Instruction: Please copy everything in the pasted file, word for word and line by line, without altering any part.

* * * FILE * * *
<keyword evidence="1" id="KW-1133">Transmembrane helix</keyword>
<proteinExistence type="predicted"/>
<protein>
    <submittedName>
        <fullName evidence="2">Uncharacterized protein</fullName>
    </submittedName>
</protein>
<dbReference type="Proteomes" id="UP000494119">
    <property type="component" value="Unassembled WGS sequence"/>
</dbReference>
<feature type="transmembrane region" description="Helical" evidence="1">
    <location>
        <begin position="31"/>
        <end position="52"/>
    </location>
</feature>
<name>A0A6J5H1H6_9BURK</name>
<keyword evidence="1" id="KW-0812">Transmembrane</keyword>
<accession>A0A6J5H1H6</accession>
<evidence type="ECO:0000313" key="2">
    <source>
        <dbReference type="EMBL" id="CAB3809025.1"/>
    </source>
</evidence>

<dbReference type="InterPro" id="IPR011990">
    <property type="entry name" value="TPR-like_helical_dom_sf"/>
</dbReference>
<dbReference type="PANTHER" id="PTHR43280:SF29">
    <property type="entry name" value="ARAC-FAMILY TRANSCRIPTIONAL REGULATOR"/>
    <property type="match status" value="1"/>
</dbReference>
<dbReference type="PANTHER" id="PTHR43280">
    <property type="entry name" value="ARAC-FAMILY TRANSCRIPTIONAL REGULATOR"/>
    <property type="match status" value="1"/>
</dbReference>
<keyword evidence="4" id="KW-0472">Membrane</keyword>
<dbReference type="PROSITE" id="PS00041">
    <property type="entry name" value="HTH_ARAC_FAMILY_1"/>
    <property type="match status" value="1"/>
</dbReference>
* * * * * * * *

<keyword evidence="1" id="KW-1133">Transmembrane helix</keyword>
<proteinExistence type="predicted"/>
<protein>
    <submittedName>
        <fullName evidence="2">Uncharacterized protein</fullName>
    </submittedName>
</protein>
<dbReference type="Proteomes" id="UP000494119">
    <property type="component" value="Unassembled WGS sequence"/>
</dbReference>
<feature type="transmembrane region" description="Helical" evidence="1">
    <location>
        <begin position="31"/>
        <end position="52"/>
    </location>
</feature>
<name>A0A6J5H1H6_9BURK</name>
<keyword evidence="1" id="KW-0812">Transmembrane</keyword>
<accession>A0A6J5H1H6</accession>
<evidence type="ECO:0000313" key="2">
    <source>
        <dbReference type="EMBL" id="CAB3809025.1"/>
    </source>
</evidence>

<dbReference type="InterPro" id="IPR011990">
    <property type="entry name" value="TPR-like_helical_dom_sf"/>
</dbReference>
<dbReference type="PANTHER" id="PTHR43280:SF29">
    <property type="entry name" value="ARAC-FAMILY TRANSCRIPTIONAL REGULATOR"/>
    <property type="match status" value="1"/>
</dbReference>
<dbReference type="PANTHER" id="PTHR43280">
    <property type="entry name" value="ARAC-FAMILY TRANSCRIPTIONAL REGULATOR"/>
    <property type="match status" value="1"/>
</dbReference>
<keyword evidence="4" id="KW-0472">Membrane</keyword>
<dbReference type="PROSITE" id="PS00041">
    <property type="entry name" value="HTH_ARAC_FAMILY_1"/>
    <property type="match status" value="1"/>
</dbReference>